Rohit Sharma scored 82 runs and helped India reach 227-8 in 63.2 overs at stumps on day three of the second Test against New Zealand in Kolkata.The hosts lead by 339 runs, with Wriddhiman Saha on 39 and Bhuvneshwar Kumar on eight at the crease.Sharma played an assured knock on a pitch with variable bounce, negotiating both pace and spin with ease. He faced 132 balls and hit nine fours and two well-timed sixes. He reached his sixth Test 50 off 89 deliveries.Sharma’s batting helped the hosts recover from a precarious situation and with a sizeable lead, they are now once again in command of this Test with two days remaining.”There was something in the surface throughout the day. It’s not a typical Kolkata wicket,” said Sharma, who has been under fire for a string of low scores. “I am not under any pressure. I scored runs in the first Test (in Kanpur), too.”With Saha, Sharma put on 103 runs for the seventh wicket, the fourth time in the last five Tests that India have had a century partnership for this pairing. In doing so, the duo pushed the score past the 200-mark and took the overall lead to 300 to put the hosts in a comfortable position.Sharma, who scored a maiden Test 100 on debut at Eden Gardens against West Indies in 2013, was approaching his second ton when he was caught behind off Mitchell Santner (3-51).The left-arm spinner also accounted for Ravindra Jadeja (6), caught off a skier. Play was halted early due to bad light.With the variable bounce in the pitch, the match already looks beyond the visitors’ reach. The highest fourth-innings’ target chased successfully here is 117 by India against South Africa in 2004.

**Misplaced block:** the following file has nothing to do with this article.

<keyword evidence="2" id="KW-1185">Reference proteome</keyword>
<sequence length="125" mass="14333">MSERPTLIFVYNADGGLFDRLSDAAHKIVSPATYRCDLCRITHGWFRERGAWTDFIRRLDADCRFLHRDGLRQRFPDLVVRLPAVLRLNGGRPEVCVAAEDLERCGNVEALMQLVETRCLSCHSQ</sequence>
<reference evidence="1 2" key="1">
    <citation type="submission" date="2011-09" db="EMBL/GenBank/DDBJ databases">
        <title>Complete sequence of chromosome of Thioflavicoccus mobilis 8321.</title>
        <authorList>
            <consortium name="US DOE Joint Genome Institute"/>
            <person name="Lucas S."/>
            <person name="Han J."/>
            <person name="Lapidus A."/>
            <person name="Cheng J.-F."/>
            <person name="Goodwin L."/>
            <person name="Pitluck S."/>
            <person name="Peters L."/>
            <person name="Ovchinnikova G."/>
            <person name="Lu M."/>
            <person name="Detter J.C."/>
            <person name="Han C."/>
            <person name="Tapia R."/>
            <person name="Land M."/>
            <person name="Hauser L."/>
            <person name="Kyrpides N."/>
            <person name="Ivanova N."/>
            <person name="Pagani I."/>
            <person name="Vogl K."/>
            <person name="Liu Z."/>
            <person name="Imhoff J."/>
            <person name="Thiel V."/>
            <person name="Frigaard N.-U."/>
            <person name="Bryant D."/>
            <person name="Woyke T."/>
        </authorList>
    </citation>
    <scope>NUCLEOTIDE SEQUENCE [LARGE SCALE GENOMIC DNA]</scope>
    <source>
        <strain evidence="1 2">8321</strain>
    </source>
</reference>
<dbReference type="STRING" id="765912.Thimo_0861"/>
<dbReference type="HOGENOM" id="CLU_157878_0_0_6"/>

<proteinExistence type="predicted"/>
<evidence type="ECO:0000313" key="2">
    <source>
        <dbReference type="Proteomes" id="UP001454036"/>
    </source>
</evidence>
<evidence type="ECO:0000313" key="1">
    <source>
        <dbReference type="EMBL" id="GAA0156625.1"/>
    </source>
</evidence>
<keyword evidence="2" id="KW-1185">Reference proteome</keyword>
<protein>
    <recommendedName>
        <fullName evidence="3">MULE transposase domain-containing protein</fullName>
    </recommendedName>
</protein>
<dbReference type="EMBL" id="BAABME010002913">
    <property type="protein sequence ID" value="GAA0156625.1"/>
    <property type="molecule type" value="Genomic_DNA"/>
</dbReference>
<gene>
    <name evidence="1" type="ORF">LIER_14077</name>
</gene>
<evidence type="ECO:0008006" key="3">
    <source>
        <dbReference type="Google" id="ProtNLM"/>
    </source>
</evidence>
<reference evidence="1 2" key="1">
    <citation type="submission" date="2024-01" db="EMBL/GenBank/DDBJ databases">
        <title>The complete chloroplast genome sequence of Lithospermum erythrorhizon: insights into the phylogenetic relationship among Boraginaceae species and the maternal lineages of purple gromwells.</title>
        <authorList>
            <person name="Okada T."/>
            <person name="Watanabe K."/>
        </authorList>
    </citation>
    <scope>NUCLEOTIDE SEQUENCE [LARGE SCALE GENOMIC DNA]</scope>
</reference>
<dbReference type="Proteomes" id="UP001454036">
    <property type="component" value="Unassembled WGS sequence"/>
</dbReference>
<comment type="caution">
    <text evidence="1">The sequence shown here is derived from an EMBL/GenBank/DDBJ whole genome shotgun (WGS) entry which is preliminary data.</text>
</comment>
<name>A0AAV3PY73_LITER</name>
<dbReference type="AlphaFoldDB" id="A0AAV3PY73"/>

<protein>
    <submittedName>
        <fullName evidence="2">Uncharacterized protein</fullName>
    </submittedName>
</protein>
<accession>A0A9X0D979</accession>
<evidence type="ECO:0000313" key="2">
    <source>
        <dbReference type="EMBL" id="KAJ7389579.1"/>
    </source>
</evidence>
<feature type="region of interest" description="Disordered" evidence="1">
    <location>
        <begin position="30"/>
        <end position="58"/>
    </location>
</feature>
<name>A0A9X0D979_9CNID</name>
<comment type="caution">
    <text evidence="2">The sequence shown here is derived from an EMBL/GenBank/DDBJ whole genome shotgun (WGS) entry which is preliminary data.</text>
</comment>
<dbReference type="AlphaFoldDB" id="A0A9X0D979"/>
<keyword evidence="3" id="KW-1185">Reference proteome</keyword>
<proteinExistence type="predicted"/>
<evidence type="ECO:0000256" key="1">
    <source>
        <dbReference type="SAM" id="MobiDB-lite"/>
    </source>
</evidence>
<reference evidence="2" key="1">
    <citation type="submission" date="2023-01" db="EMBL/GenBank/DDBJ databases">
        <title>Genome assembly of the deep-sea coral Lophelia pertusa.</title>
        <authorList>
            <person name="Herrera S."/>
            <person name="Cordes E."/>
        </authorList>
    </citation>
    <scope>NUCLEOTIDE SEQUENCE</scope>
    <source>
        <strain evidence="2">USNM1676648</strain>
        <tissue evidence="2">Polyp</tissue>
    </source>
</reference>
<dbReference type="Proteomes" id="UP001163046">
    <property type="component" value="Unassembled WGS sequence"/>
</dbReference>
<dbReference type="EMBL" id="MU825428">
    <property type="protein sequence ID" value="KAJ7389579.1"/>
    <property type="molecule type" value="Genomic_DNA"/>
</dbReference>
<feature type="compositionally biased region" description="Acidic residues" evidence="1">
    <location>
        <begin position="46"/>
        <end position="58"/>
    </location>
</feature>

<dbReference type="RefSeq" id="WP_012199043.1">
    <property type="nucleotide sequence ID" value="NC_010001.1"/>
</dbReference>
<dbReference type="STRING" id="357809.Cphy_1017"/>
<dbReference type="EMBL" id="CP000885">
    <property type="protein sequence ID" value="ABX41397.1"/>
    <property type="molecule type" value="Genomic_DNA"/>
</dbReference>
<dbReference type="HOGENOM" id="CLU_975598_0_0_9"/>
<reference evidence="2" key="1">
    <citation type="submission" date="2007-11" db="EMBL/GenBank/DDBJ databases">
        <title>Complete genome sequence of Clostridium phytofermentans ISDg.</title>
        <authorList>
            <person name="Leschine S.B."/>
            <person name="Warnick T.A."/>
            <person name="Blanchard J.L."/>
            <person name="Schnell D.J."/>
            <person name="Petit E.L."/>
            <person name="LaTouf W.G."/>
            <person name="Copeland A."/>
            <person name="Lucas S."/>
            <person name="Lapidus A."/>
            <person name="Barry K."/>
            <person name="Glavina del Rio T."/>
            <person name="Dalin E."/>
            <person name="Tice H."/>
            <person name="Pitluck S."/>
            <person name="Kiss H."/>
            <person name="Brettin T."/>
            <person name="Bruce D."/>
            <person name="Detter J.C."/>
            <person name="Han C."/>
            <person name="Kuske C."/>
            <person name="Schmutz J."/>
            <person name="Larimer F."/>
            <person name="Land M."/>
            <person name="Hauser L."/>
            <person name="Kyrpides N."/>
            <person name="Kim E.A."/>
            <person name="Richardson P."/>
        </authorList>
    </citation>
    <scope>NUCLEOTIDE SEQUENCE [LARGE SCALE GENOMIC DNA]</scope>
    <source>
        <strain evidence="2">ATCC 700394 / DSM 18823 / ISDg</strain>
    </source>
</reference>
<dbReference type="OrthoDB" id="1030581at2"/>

In the philosophy of the city’s elected officials, there’s never a bad time to come up with a new way to squeeze money out of Angelenos. There are rate hikes and various fee increases to pay for the job of a barely maintained city. And when the city’s leaders are feeling especially confident, there’s the parcel-tax hike. The Los Angeles City Council must be feeling pretty confident at the moment about getting voters’ support, since it so generously and recently agreed to give council members another term of office – though perhaps induced by a little misdirection from the council’s spinmeisters. And that’s not a thing to waste. The collective whim of the voters can change faster than you can say “macaca.” Enter the gang-tax proposal, a $40-a-year (on average) charge on property owners to raise $30 million a year to pay for gang-suppression efforts. If this measure introduced by City Councilwoman Janice Hahn were a surefire solution to the violence and toll illegal gangs have on the city, it would be the bargain of the century. Who wouldn’t pay $40 to wipe the street gangs out of existence and see the young men and women chewed up by gangs go on to fruitful lives and careers? But this isn’t a surefire thing; the council doesn’t even have a plan for the money, just a conviction that they will need it. But, in fact, the city doesn’t even know what gang resources it already has, as the city controller has only just begun an audit of existing gang-prevention programs, as encouraged by the council members themselves. The council’s Rules and Elections Committee last week directed the city attorney to draft the measure, which would appear on the February presidential primary ballot. If approved, the money it generates would go to gang prevention, intervention, job training and after-school programs. The council clearly wants to milk all the voter goodwill it can by passing a tax on the cause of the moment. But it’s way too soon to start raising money the city may not even need. There’s a very good chance that in the millions of dollars the city already spends on gang-prevention programs it doesn’t know it has, that one or two or 30 of them are being wasted. There is no good reason to rush this parcel tax to the ballot other than to satisfy City Hall’s revenue lust to waste on pet projects and aid to political supporters. The City Council ought to put aside this parcel tax until City Controller Laura Chick’s audit of gang-intervention programs is complete and there’s a concrete plan of action for the revenues. It just makes sense to think this one through before calling on voters to open their wallets yet again. 160Want local news?Sign up for the Localist and stay informed Something went wrong. Please try again.subscribeCongratulations! You’re all set!